Preventing Child Abuse and Neglect for 30 Years


Purpose of Inventory Assessment

Gathering valid information for decision making.

The functional purpose of assessment is to gather information for decision makers. Families, professionals in the helping fields, agency administrators and funding sources are typical decision makers that rely on information to assist them in their decision making.

Assessment data can help professionals in several ways:

  • Assessment data can assist professionals in deciding if parents have achieved an acceptable level of parenting competence. This is of critical importance in placement or re-unification decisions.
  • Assessment data can also determine if the instruction or program need to be modified to meet the needs of the families being served.
  • Funding sources make gathering research and evaluation data on the effectiveness of program mandatory for future or continued funding. Agencies who gather assessment data stand a much higher probability in receiving funding.

Assessing Parenting Beliefs

As a result of our early and continual positive and negative childhood experiences, a belief system forms which guides us in making choices for our behavior. Over time, these experiences normalize our thought processes which form healthy and diseased cellular networks. These networks shape our behavior. In his book, “Why We Believe What We Believe,” Dr. Andrew Newberg describes four components that make up our beliefs:

  • Perceptions: All the information we receive about ourselves and about the world through our senses.
  • Cognition: All the abstract conceptual processes that our brain uses to organize and make sense of our perceptions which include memories and unconscious thoughts.
  • Emotions: Emotions help us establish the intensity and value of every perceptual and cognitive experience we have.
  • Social Consensus: Our beliefs are influenced by the input we receive form others. Social consensus is important for the beliefs to emerge into social consciousness.

Clinical Interpretation of Parenting Profiles

General clinical information is provided to help professionals interpret the parenting profiles and to create effective parenting interventions that are designed to build positive, nurturing parenting behaviors. Agency reports and statistical analysis can aid in interpretation of the inventory assessments and group program data.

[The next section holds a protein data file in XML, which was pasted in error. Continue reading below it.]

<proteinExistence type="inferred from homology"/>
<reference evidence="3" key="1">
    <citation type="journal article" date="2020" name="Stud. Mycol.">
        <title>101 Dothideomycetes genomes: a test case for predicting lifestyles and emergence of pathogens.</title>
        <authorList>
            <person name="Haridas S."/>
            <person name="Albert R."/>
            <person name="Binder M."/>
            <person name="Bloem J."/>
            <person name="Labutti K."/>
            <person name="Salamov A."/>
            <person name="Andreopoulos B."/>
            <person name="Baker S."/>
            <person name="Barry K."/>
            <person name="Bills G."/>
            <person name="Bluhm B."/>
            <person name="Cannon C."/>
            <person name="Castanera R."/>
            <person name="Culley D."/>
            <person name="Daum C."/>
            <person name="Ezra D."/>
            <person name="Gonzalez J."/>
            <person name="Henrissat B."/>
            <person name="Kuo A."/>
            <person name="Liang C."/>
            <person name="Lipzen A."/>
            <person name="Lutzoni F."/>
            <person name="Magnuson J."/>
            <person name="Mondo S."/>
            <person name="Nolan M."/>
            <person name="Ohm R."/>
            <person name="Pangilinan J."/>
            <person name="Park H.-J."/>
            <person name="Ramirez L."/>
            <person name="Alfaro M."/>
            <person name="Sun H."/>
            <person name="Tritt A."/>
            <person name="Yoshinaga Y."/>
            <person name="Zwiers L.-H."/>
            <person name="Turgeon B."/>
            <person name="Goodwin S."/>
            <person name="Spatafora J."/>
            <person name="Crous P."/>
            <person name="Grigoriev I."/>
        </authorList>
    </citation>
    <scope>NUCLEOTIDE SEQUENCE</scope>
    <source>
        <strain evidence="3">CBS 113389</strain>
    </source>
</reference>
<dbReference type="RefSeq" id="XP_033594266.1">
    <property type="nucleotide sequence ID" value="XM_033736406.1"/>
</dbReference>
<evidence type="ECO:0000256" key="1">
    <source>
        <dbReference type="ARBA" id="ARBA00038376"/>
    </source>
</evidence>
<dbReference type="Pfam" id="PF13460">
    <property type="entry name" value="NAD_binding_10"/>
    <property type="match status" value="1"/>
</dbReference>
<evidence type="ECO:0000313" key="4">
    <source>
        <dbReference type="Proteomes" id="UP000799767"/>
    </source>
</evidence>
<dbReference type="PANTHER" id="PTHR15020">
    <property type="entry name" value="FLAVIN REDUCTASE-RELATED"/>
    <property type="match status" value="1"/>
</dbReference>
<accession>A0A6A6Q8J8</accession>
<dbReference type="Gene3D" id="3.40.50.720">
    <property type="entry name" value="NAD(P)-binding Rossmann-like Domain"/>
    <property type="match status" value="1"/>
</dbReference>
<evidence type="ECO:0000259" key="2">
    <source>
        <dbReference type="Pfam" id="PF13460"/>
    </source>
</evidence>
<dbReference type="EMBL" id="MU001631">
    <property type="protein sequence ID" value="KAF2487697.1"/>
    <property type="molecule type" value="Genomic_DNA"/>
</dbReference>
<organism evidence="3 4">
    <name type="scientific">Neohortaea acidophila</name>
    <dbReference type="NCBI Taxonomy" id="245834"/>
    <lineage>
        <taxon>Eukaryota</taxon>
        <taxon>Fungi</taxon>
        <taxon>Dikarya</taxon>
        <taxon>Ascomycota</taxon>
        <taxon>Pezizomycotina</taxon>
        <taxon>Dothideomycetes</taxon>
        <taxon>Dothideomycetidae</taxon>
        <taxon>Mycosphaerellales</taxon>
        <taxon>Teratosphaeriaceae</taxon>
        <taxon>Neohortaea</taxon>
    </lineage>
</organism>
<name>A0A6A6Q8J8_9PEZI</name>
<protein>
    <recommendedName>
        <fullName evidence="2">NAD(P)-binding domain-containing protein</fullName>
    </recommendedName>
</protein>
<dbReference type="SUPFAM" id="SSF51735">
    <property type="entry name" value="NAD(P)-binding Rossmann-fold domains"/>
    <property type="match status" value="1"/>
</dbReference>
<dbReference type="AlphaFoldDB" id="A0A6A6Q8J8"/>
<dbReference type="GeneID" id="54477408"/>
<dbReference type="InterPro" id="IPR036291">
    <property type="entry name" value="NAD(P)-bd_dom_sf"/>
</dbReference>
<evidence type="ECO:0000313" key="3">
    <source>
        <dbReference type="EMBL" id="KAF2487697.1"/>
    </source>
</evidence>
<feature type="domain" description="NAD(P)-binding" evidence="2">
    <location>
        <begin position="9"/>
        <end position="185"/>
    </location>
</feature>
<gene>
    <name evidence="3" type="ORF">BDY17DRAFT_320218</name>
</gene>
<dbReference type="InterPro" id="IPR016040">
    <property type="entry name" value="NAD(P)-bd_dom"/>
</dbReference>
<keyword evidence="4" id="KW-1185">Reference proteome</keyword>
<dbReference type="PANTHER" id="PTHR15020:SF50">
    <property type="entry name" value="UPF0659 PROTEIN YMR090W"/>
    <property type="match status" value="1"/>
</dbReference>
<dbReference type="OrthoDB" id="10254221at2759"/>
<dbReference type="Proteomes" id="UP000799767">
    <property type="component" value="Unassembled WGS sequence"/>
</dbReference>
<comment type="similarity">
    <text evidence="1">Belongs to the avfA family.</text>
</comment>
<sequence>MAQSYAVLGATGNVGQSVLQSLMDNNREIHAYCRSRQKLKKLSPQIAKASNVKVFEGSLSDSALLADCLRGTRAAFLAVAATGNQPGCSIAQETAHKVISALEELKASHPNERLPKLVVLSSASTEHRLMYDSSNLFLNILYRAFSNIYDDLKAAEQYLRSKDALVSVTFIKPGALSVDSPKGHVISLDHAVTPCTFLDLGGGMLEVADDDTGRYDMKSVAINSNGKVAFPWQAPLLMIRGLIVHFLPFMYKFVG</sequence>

Pretest and Posttest Assessment

In measuring the effectiveness of your program in changing long standing parenting habits and beliefs, assessment is most often designed to gather information at the beginning and end of the program. It is important to use inventory assessment that has pretest and posttest versions which allow measurement of change without the bias of the practice effect.

Parenting Programs

Family Development Resources publishes only reliable and valid assessment tools that work in harmony with evidence-based parenting programs to ensure families meet and maintain a level of parenting competence that allow children to grow and flourish in nurturing environments.

The Benefits

The Benefits of Assessment

  • Measure the pre and post effectiveness of your parenting program.
  • Determine parenting strengths and areas that need improvement.
  • Increase the probability of funding with built-in pre-process-post assessment.

The Levels

Types of Assessment

  • Knowledge: What do parents and teens know of appropriate parenting practices?
  • Attitudes: What attitudes do parents and teens express about raising children?
  • History: What childhood history do parents and teens have that affects their parenting?


The Levels of Assessment

  • Pre: Data collected prior to the formal start of your program to determine entry level capabilities.
  • Process: Data collected during the program to monitor ongoing growth and changes.
  • Post: Data collected at the completion of your program to determine the level of growth and future intervention needs of the family.


Prevention based on Assessment

  • Prevention Parenting education at the pre-parent stage, the pre-natal stage, community awareness campaigns are implemented so all forms of child maltreatment can be prevented.
  • Intervention Families at this level are often referred to as “at-risk.” The goal of intervention is to provide families with the necessary knowledge, skills, resources and services to build upon their parenting strengths to prevent abuse and neglect.
  • Treatment At this level of prevention, families are in need of structured, long-term, family-based programs and services to replace old, existing hurting patterns of parenting with newer, nurturing parenting patterns.


Family Development Resources

or 1-800-688-5822